July 23, 2008

Drew’s Attorney: Law is Flawed

By Robert Patrick, St. Louis Post-Dispatch

Jul. 23--The lawyer for a Dardenne Prairie woman accused of using a fake online identity to harass a neighborhood teen who later committed suicide fired off the first detailed challenge to prosecutors' legal theory early today in California.

Drew's lawyer, H. Dean Steward, electronically filed three documents in federal court in Los Angeles at about 5:30 a.m. California time (7:30 a.m. St. Louis time), saying that the criminal law being used to prosecute Lori Drew is flawed, unconstitutionally vague and tries to criminalize behavior committed by millions online every day.

Steward's filings also attack prosecutors, saying that in their say that they overreached in their "zeal to charge Lori Drew with something, anything."

"Only. . . Rube Goldberg could have built a theory of criminal liability like the one the government has tried to craft here," he wrote.

The challenges were expected, and prosecutors will have their chance to respond before a hearing currently scheduled for September. The case marks the first time that the Computer Fraud and Abuse Act has been used to go after online misrepresentations and harassment, not computer hacking. Legal experts have questioned its use, and it is not unusual for novel legal theories to face many challenges and appeals before seeing regular use.

Megan Meier, 13, hanged herself on Oct. 16, 2006, shortly after receiving this message from "Josh Evans," someone she thought was a 16-year-old boy: "The world would be a better place without you."

A federal grand jury in Los Angeles indicted Drew in May on a felony conspiracy charge and three charges of illegally accessing MySpace computers, or intentionally accessing a protected computer without authorization. If convicted, she could face up to five years in prison on each count.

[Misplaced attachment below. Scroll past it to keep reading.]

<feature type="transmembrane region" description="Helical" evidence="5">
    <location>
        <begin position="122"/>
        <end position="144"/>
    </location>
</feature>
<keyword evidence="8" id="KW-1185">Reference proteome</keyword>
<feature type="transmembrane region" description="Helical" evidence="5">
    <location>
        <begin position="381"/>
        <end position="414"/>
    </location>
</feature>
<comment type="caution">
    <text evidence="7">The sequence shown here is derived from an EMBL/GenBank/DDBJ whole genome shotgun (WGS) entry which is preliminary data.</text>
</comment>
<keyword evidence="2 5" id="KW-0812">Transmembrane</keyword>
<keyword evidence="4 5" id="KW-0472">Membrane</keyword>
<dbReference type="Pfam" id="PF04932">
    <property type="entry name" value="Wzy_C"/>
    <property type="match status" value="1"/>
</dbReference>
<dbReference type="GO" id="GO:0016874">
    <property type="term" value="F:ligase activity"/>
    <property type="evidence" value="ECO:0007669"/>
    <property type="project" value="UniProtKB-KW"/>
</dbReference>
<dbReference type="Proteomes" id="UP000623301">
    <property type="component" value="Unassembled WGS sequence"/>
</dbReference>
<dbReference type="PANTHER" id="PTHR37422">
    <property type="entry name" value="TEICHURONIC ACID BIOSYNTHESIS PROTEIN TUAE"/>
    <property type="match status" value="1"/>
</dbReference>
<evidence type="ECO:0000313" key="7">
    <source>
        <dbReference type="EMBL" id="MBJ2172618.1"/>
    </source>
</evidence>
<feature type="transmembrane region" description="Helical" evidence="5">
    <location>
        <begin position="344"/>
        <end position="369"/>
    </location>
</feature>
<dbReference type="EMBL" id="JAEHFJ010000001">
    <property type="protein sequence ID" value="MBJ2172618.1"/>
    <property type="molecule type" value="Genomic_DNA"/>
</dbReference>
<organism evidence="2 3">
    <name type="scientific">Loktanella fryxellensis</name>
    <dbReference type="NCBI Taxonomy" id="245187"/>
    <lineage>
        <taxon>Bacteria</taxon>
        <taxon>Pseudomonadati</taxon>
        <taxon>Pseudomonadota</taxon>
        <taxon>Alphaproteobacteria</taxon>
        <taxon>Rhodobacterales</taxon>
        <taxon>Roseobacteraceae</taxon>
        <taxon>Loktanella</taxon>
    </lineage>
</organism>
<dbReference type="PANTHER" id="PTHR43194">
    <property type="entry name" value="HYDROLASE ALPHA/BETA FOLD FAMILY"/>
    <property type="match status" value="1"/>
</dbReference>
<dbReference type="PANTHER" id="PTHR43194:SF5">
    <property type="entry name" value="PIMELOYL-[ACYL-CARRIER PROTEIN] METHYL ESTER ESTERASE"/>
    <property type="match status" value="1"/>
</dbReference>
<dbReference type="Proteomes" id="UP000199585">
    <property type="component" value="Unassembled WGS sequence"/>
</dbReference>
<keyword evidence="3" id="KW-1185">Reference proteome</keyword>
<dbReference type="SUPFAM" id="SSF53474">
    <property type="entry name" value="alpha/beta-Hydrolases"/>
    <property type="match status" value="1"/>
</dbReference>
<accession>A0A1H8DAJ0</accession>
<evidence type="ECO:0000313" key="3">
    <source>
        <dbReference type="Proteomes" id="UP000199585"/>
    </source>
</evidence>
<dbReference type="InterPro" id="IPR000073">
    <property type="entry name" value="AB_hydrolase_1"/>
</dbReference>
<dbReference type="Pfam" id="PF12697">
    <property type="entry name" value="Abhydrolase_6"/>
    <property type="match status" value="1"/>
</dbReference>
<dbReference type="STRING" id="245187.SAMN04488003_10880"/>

Federal prosecutors in Los Angeles, near where MySpace computers are located, say Drew violated MySpace's rules and terms of service by using false information to set up an account, which she and the others then allegedly used to harass Megan.

But Steward says that in 22 years, the Computer Fraud and Abuse Act has never been used to go after someone who has violated a Web site's terms of service. And for good reason, he wrote in the filings.

There is no proof that those who set up the Josh Evans account consciously or knowingly violated the terms of service -- no proof that they were aware of them, read them or discussed them among themselves, Steward wrote. Someone must be aware of the terms to violate them and therefore be unauthorized, he said.

He also says that most people fail to read the terms of service when accessing Web sites.

"If violating user agreements is a crime, millions of Americans are probably committing crimes on a daily basis and don't know it," the filings says.

Steward also says that laws have to make clear what is prohibited, and the one being used against Drew doesn't. The terms "access" and "unauthorized" aren't defined in the law. The law fails to warn the public of what is prohibited and establish standards that would prevent it from being enforced in an arbitrary and capricious manner, he wrote.

"A reasonable person could never know whether their conduct violates the statute," the filings say, and the law is "ripe for discriminatory enforcement."

Steward also writes that it is unconstitutional to delegate governmental powers to private parties. Prosecutors' interpretation of the law would allow Web site owners unlimited authority to decide what was unauthorized.

"Almost any computer owner can set up whatever arbitrary and unique rules they want, and a violation of those rules can lead to a. . . prosecution," Steward wrote.

Steward attached an FBI memo that details the conclusions of the assistant U.S. attorney and FBI special agent who handled the case in St. Louis and found that Drew's conduct did not violate either of two statutes being looked at, the filing says. Those statutes are not specified in the memo.

Steward also wrote that Drew was not home at time last message was sent, and attached a portion of the FBI agent's investigative notes that say Drew's former employee Ashley Grills admitted to sending the message.

Grills told "Good Morning America" in April that she, Drew and Drew's daughter created the account and that she sent the final message. She also said that she has been granted immunity from prosecution.


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